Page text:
John F. Kennedy photo

Remarks to a Group of United States Attorneys.

October 10, 1962

Ladies and gentlemen:

I want to welcome all of you to the White House and to tell you how much we appreciate all that you've done in the last 20 months.

I don't think that the people of this country are aware of what an extraordinary record in the war against crime here in the United States has been waged by the Federal attorneys, assistant Federal attorneys, with the aid of the local police, State police, and others, and, of course, the invaluable and constant assistance of the Federal Bureau of Investigation.

I have some statistics which I think indicate something of the nature of your work. You have carried on a very intensive campaign against all kinds of crime. The fact of the matter is that the betting on sporting events has dropped to about 10 percent of what it was 2 years ago, and the head of the Royal Mounted Police in Canada stated that a good many big time gamblers and racketeers here in the United States have been moving across the border of Canada because of the pressure that we have been applying.

In the period from January 1962 to the end of June, there were 38 convictions of 167 defendants involving in most cases major crimes. During the period of July 1 to December 1, 1960, a comparable 6 months' period, there were 3 convictions involving 10 defendants.

Now the result of this has been, as I say, a major pressure on major criminals and racketeers in the United States. As a result of the seven pieces of legislation which were passed, which is more legislation in the field of anticrime than has been passed since 1934, we have pretty well closed down in the United States the major wire services and have made the gambling infrastructure which has sustained the operation in the United States far less strong and far less attractive.

The fact of the matter is that you have spent a good deal more time before grand juries, you've brought a good deal more indictments which have resulted in convictions, you have moved with vigor in enforcement without regard to friendship or political affiliation, you have met your responsibilities in the carrying out of statutes which have not been altogether popular in every case in some parts of the country. And so we're very proud of the work you've done.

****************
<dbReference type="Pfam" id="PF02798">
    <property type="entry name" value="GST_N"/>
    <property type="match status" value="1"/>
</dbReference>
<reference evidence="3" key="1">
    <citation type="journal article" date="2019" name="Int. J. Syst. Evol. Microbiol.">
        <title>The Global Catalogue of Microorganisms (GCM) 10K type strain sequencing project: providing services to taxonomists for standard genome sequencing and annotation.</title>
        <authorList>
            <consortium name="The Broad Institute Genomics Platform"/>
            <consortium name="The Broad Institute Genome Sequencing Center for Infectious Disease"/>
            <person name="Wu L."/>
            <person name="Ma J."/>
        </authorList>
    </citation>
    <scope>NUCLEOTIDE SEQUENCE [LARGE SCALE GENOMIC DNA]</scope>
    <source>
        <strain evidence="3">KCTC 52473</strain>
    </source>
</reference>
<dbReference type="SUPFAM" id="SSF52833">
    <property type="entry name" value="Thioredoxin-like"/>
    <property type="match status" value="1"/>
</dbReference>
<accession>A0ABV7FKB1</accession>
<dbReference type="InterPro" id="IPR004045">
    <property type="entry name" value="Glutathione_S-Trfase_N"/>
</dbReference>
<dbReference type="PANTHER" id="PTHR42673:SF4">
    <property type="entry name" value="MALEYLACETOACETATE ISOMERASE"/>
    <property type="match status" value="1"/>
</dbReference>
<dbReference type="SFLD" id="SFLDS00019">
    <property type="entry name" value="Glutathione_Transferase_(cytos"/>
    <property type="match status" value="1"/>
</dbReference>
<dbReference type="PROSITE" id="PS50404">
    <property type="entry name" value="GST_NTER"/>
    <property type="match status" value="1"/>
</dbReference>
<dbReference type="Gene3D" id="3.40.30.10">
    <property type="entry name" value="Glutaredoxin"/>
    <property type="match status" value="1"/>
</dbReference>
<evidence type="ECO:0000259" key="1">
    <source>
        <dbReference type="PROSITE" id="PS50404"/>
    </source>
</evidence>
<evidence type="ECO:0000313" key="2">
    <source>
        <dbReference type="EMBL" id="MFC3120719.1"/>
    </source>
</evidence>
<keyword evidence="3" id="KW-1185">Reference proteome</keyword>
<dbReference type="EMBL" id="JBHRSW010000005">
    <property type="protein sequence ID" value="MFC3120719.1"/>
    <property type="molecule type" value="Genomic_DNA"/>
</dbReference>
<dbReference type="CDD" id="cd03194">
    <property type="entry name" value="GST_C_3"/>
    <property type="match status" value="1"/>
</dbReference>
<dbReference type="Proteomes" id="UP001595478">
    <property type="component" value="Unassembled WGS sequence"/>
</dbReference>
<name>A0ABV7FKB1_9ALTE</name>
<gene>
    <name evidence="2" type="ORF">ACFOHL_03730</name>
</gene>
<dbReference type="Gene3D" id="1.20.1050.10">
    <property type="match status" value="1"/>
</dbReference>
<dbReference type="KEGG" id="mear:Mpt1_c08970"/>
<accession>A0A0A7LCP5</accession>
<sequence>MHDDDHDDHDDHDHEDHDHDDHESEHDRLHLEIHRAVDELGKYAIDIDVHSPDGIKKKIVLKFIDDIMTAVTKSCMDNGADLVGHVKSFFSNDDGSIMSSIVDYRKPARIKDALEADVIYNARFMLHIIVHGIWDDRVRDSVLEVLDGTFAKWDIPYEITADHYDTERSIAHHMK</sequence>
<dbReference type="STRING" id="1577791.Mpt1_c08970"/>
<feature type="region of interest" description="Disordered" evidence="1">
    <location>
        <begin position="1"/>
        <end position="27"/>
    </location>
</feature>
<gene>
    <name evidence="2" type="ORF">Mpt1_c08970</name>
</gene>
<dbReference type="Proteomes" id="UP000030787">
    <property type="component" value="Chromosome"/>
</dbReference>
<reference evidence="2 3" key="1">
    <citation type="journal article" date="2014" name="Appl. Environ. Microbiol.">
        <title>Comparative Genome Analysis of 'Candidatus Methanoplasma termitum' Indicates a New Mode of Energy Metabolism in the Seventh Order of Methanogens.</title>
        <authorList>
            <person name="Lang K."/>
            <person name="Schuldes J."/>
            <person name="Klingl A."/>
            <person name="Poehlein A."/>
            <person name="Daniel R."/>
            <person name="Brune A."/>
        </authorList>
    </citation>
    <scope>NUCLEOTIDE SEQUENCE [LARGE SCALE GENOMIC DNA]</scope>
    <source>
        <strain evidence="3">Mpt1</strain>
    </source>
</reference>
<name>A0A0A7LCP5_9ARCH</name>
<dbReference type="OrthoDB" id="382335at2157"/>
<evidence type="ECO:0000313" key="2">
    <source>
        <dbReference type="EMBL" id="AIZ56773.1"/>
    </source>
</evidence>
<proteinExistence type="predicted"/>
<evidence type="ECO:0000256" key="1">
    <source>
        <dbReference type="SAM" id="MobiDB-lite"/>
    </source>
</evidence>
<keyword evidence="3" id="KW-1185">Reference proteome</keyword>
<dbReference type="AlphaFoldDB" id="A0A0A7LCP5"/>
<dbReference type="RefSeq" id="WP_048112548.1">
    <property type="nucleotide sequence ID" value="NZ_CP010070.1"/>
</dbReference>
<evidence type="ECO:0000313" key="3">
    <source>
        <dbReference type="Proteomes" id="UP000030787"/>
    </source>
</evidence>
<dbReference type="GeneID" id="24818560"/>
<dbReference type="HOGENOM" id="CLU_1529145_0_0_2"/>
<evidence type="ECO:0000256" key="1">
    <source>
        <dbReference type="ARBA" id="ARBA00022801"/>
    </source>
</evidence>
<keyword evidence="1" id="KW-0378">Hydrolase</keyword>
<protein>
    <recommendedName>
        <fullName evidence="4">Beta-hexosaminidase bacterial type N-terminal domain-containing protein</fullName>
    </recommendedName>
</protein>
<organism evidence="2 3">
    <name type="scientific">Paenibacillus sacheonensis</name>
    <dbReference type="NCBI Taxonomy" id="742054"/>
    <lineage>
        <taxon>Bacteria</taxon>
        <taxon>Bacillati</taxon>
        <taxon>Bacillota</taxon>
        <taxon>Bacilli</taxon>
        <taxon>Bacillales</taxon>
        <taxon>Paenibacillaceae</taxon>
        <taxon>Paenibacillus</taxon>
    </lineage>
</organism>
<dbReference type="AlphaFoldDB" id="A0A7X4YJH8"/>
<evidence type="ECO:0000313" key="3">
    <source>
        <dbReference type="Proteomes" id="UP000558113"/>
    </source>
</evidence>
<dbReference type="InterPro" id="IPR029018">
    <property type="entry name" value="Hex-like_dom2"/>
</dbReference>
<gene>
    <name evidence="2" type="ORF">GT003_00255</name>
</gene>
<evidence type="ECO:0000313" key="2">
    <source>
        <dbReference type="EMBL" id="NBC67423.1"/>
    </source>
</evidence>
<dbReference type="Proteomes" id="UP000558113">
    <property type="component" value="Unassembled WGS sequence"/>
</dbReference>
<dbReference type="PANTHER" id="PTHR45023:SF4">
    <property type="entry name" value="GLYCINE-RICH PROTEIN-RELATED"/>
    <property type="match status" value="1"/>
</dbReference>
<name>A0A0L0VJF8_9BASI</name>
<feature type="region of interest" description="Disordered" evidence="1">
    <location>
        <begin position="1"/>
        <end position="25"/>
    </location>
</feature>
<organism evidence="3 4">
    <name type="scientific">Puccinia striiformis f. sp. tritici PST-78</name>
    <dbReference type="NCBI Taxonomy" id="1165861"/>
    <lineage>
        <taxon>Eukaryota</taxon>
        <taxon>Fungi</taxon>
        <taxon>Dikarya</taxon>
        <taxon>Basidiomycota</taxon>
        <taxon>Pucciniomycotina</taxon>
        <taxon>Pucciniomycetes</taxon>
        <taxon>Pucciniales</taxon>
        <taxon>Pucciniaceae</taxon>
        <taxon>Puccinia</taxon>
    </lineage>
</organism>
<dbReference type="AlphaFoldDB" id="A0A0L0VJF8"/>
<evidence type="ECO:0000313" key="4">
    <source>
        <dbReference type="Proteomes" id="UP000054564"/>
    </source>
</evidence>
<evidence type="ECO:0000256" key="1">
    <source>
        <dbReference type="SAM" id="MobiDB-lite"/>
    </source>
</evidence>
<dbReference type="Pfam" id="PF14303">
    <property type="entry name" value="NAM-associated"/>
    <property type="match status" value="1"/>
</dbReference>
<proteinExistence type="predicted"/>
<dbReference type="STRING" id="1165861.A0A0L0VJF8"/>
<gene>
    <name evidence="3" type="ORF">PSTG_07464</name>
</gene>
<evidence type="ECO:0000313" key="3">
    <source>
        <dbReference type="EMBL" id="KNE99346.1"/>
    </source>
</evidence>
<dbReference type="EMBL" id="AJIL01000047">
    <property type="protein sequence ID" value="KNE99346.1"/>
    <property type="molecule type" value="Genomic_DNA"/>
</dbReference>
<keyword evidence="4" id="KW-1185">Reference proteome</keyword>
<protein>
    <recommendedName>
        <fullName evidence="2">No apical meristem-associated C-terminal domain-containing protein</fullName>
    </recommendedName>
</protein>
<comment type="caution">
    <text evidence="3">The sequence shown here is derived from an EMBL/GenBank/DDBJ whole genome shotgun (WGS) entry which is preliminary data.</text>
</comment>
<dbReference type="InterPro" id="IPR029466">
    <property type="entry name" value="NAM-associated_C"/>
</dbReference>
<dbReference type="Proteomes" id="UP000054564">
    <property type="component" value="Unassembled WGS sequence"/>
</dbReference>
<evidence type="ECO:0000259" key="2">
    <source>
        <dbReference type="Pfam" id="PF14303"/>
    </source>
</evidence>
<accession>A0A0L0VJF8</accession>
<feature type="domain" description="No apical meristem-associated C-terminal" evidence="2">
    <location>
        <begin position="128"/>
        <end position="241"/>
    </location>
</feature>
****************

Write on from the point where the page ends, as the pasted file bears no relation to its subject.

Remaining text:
I think this has been one of the most effective areas of operation--the struggle against crime--that this administration has attempted to carry out. It's one of the least known. I'm hopeful that by various means, the major actions against racketeers and criminals in the United States which have come about partly through the action of the Congress legislatively, partly through your action in its effective enforcement of the legislation on the books, and with the cooperation of the various police agencies of our country, we are really making effective progress on this struggle.

There was a good article which I read about 3 months ago, or a month ago, in Sports Illustrated on the pressure which had been put on gambling. One of the gamblers in Las Vegas said he hoped we were going to be as firm in Berlin as we were in Las Vegas. Well, we intend to be.

So we're glad to have you here. I want to express our great thanks. I hope you've had a chance to visit this house which belongs to everyone and in which we are temporary guests. We're glad to see you.

Note: The President spoke at 10 a.m. in the Rose Garden at the White House. The group of nearly 100 United States attorneys was in Washington for a 2-day conference on the problems of dealing with organized crime.

John F. Kennedy, Remarks to a Group of United States Attorneys. Online by Gerhard Peters and John T. Woolley, The American Presidency Project

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